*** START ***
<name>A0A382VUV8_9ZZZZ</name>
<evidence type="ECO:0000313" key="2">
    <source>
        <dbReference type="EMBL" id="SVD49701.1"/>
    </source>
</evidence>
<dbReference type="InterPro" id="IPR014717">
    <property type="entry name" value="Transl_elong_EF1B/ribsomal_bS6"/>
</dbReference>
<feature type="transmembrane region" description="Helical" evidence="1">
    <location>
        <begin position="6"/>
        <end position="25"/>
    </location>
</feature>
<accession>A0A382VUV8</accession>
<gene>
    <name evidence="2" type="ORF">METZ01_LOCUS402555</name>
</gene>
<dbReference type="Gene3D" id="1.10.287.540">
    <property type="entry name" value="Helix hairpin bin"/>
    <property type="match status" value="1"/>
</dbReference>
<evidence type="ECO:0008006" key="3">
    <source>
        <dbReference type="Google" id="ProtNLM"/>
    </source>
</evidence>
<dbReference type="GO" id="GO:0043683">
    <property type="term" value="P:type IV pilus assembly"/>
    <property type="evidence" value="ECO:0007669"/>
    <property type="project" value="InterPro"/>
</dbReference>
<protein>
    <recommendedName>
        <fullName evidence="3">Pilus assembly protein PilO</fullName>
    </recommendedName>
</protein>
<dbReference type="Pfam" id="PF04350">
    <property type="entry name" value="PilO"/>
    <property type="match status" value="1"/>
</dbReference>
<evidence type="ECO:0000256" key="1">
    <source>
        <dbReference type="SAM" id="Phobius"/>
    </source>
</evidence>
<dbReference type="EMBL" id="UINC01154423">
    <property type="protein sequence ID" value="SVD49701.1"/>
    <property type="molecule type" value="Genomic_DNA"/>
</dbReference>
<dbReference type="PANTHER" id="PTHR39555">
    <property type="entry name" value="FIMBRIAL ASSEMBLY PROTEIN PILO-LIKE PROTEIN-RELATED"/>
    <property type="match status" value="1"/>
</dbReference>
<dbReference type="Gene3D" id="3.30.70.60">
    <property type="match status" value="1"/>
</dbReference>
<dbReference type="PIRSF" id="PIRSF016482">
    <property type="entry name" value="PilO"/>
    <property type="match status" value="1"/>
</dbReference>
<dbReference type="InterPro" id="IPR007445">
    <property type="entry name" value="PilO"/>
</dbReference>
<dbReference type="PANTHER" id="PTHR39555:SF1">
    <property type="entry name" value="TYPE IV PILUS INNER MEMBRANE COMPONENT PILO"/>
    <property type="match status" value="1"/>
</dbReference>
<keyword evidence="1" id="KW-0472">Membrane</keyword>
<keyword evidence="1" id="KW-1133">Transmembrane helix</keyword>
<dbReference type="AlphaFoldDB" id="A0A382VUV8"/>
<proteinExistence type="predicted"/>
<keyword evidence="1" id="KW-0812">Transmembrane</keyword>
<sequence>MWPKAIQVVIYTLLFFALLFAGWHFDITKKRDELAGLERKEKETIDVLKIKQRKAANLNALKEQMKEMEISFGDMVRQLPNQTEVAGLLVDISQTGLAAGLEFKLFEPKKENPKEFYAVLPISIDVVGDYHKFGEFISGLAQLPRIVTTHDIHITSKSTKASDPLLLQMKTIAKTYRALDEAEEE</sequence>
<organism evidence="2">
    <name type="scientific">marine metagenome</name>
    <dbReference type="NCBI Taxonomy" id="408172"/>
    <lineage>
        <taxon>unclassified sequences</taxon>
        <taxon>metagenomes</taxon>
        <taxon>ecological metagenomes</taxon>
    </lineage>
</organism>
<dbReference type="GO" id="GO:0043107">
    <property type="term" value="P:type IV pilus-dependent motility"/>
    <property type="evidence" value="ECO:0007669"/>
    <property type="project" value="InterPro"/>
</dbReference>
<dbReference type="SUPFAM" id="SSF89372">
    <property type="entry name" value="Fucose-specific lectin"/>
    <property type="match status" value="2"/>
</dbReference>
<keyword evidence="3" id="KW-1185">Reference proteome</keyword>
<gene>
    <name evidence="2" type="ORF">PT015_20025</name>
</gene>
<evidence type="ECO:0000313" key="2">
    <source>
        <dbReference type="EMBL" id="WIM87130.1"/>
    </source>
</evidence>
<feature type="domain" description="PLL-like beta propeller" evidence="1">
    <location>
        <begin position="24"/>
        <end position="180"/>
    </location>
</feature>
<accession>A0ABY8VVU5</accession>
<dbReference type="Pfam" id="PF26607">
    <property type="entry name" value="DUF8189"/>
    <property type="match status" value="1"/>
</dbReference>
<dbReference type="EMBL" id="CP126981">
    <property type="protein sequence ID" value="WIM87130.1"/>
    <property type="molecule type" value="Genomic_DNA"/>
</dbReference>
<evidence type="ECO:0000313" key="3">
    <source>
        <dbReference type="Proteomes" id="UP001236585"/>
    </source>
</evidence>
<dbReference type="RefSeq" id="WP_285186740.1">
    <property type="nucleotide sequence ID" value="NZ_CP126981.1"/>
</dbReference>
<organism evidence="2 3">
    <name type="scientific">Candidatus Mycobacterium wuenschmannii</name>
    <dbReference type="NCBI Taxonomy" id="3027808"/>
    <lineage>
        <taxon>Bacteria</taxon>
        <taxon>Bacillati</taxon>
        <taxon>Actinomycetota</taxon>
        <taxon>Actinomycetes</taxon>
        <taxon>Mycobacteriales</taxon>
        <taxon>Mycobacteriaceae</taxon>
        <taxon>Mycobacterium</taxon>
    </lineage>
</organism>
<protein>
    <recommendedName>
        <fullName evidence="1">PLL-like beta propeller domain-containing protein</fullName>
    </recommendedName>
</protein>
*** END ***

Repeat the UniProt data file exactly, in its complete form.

<name>A0A382VUV8_9ZZZZ</name>
<evidence type="ECO:0000313" key="2">
    <source>
        <dbReference type="EMBL" id="SVD49701.1"/>
    </source>
</evidence>
<dbReference type="InterPro" id="IPR014717">
    <property type="entry name" value="Transl_elong_EF1B/ribsomal_bS6"/>
</dbReference>
<feature type="transmembrane region" description="Helical" evidence="1">
    <location>
        <begin position="6"/>
        <end position="25"/>
    </location>
</feature>
<accession>A0A382VUV8</accession>
<gene>
    <name evidence="2" type="ORF">METZ01_LOCUS402555</name>
</gene>
<dbReference type="Gene3D" id="1.10.287.540">
    <property type="entry name" value="Helix hairpin bin"/>
    <property type="match status" value="1"/>
</dbReference>
<evidence type="ECO:0008006" key="3">
    <source>
        <dbReference type="Google" id="ProtNLM"/>
    </source>
</evidence>
<dbReference type="GO" id="GO:0043683">
    <property type="term" value="P:type IV pilus assembly"/>
    <property type="evidence" value="ECO:0007669"/>
    <property type="project" value="InterPro"/>
</dbReference>
<protein>
    <recommendedName>
        <fullName evidence="3">Pilus assembly protein PilO</fullName>
    </recommendedName>
</protein>
<dbReference type="Pfam" id="PF04350">
    <property type="entry name" value="PilO"/>
    <property type="match status" value="1"/>
</dbReference>
<evidence type="ECO:0000256" key="1">
    <source>
        <dbReference type="SAM" id="Phobius"/>
    </source>
</evidence>
<dbReference type="EMBL" id="UINC01154423">
    <property type="protein sequence ID" value="SVD49701.1"/>
    <property type="molecule type" value="Genomic_DNA"/>
</dbReference>
<dbReference type="PANTHER" id="PTHR39555">
    <property type="entry name" value="FIMBRIAL ASSEMBLY PROTEIN PILO-LIKE PROTEIN-RELATED"/>
    <property type="match status" value="1"/>
</dbReference>
<dbReference type="Gene3D" id="3.30.70.60">
    <property type="match status" value="1"/>
</dbReference>
<dbReference type="PIRSF" id="PIRSF016482">
    <property type="entry name" value="PilO"/>
    <property type="match status" value="1"/>
</dbReference>
<dbReference type="InterPro" id="IPR007445">
    <property type="entry name" value="PilO"/>
</dbReference>
<dbReference type="PANTHER" id="PTHR39555:SF1">
    <property type="entry name" value="TYPE IV PILUS INNER MEMBRANE COMPONENT PILO"/>
    <property type="match status" value="1"/>
</dbReference>
<keyword evidence="1" id="KW-0472">Membrane</keyword>
<keyword evidence="1" id="KW-1133">Transmembrane helix</keyword>
<dbReference type="AlphaFoldDB" id="A0A382VUV8"/>
<proteinExistence type="predicted"/>
<keyword evidence="1" id="KW-0812">Transmembrane</keyword>
<sequence>MWPKAIQVVIYTLLFFALLFAGWHFDITKKRDELAGLERKEKETIDVLKIKQRKAANLNALKEQMKEMEISFGDMVRQLPNQTEVAGLLVDISQTGLAAGLEFKLFEPKKENPKEFYAVLPISIDVVGDYHKFGEFISGLAQLPRIVTTHDIHITSKSTKASDPLLLQMKTIAKTYRALDEAEEE</sequence>
<organism evidence="2">
    <name type="scientific">marine metagenome</name>
    <dbReference type="NCBI Taxonomy" id="408172"/>
    <lineage>
        <taxon>unclassified sequences</taxon>
        <taxon>metagenomes</taxon>
        <taxon>ecological metagenomes</taxon>
    </lineage>
</organism>
<dbReference type="GO" id="GO:0043107">
    <property type="term" value="P:type IV pilus-dependent motility"/>
    <property type="evidence" value="ECO:0007669"/>
    <property type="project" value="InterPro"/>
</dbReference>
<dbReference type="SUPFAM" id="SSF89372">
    <property type="entry name" value="Fucose-specific lectin"/>
    <property type="match status" value="2"/>
</dbReference>
<keyword evidence="3" id="KW-1185">Reference proteome</keyword>
<gene>
    <name evidence="2" type="ORF">PT015_20025</name>
</gene>
<evidence type="ECO:0000313" key="2">
    <source>
        <dbReference type="EMBL" id="WIM87130.1"/>
    </source>
</evidence>
<feature type="domain" description="PLL-like beta propeller" evidence="1">
    <location>
        <begin position="24"/>
        <end position="180"/>
    </location>
</feature>
<accession>A0ABY8VVU5</accession>
<dbReference type="Pfam" id="PF26607">
    <property type="entry name" value="DUF8189"/>
    <property type="match status" value="1"/>
</dbReference>
<dbReference type="EMBL" id="CP126981">
    <property type="protein sequence ID" value="WIM87130.1"/>
    <property type="molecule type" value="Genomic_DNA"/>
</dbReference>
<evidence type="ECO:0000313" key="3">
    <source>
        <dbReference type="Proteomes" id="UP001236585"/>
    </source>
</evidence>
<dbReference type="RefSeq" id="WP_285186740.1">
    <property type="nucleotide sequence ID" value="NZ_CP126981.1"/>
</dbReference>
<organism evidence="2 3">
    <name type="scientific">Candidatus Mycobacterium wuenschmannii</name>
    <dbReference type="NCBI Taxonomy" id="3027808"/>
    <lineage>
        <taxon>Bacteria</taxon>
        <taxon>Bacillati</taxon>
        <taxon>Actinomycetota</taxon>
        <taxon>Actinomycetes</taxon>
        <taxon>Mycobacteriales</taxon>
        <taxon>Mycobacteriaceae</taxon>
        <taxon>Mycobacterium</taxon>
    </lineage>
</organism>
<protein>
    <recommendedName>
        <fullName evidence="1">PLL-like beta propeller domain-containing protein</fullName>
    </recommendedName>
</protein>